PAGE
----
US military seeking PR help for efforts in the Middle East

WASHINGTON: The US military issued two requests for PR help in the Middle East last month, one targeting Iraqis, the other the entire region.

WASHINGTON: The US military issued two requests for PR help in the Middle East last month, one targeting Iraqis, the other the entire region.

The first, a request for information (RFI), seeks to gauge the interest and capacity among contractors to wage an integrated campaign promoting the US mission in Iraq. Respondents are asked if they have Arabic speakers on staff, how quickly they could relocate to Baghdad, and how much it would cost to run the proposed campaign.

The campaign's objective would be to "inform the Iraqi people of the coalition's goals and gain their support." Proposed methods include outreach to Iraqi media and Sunni, Kurdish, and Shia community leaders; training Iraqis to serve as coalition spokespeople; setting up a rapid-response operation; and developing print, radio, and TV advertisements.

The work would be carried out under the Multi-National Corps-Iraq, or MNC-I - a transitional US authority. Submissions were due September 2; no budget estimate is given.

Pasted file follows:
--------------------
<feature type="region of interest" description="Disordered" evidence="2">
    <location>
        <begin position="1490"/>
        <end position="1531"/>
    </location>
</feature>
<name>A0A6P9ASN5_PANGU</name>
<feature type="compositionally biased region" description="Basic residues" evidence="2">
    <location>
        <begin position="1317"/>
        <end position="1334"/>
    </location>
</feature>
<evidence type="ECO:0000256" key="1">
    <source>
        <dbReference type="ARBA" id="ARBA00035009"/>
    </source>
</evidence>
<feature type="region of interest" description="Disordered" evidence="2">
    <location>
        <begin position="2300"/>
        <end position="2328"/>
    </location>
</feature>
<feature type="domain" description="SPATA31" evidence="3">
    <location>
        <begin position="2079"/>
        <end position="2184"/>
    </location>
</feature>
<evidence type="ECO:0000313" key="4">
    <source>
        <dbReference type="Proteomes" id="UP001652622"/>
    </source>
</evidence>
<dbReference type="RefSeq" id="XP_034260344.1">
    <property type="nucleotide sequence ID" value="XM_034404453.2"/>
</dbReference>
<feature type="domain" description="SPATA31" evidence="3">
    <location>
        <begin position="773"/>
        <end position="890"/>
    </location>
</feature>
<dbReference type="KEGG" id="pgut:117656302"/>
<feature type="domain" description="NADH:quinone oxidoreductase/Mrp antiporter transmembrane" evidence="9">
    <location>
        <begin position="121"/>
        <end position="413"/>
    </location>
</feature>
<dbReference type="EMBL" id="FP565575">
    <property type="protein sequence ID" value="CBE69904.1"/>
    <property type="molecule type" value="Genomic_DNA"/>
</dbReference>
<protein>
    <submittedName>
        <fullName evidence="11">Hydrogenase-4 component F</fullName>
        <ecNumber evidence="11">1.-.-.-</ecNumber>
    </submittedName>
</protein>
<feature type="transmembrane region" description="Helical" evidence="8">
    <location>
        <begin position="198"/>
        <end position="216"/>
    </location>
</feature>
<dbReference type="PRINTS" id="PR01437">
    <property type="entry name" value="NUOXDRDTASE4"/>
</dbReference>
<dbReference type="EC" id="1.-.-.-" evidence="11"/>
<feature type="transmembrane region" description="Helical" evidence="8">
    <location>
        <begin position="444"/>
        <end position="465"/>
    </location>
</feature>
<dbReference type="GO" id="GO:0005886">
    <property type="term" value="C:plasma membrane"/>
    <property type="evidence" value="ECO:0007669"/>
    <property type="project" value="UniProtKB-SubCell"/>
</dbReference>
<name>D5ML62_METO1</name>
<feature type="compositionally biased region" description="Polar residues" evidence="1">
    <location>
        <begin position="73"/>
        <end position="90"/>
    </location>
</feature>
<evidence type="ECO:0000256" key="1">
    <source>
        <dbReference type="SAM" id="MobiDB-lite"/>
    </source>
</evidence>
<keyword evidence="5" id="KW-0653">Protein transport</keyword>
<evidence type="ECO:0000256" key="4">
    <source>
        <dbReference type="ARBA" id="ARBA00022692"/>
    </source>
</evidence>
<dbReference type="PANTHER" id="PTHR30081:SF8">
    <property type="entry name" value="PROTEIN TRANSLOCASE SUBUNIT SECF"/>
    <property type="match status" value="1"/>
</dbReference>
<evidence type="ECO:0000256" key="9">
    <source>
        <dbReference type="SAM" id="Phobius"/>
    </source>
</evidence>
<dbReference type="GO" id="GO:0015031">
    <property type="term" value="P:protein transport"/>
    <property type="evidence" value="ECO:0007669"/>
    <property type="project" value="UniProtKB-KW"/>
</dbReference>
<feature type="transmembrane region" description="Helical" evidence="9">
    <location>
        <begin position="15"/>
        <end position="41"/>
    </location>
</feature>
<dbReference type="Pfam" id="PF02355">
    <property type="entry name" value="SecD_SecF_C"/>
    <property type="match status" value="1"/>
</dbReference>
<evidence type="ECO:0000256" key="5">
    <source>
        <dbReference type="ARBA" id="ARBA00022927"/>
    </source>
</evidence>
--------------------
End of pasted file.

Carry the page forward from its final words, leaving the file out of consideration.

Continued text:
Also posted last month was a Pentagon RFP requesting media support for its public diplomacy efforts in the Middle East. The recipient of the contract won't be waging a campaign, but will instead serve as an adviser on Arab media and religious happenings for one year.

The contractor will provide weekly reports on what is happening in the Arab media and what is said at Friday sermons delivered in Mosques throughout Iraq. It also will be expected to "research current adversaries," consult on outreach strategy, and provide a two-person liaison team to foster communication between the State Department and the Pentagon.

Although the State Department is formally charged with waging public diplomacy efforts overseas, both the White House and the Pentagon have taken increased roles in Middle East outreach since 9/11.

Proposals and quotes were due September 13. The RFP favors small businesses (under $6 million) and stipulates that should a larger company prevail, it must have "a subcontracting, plan with small business."

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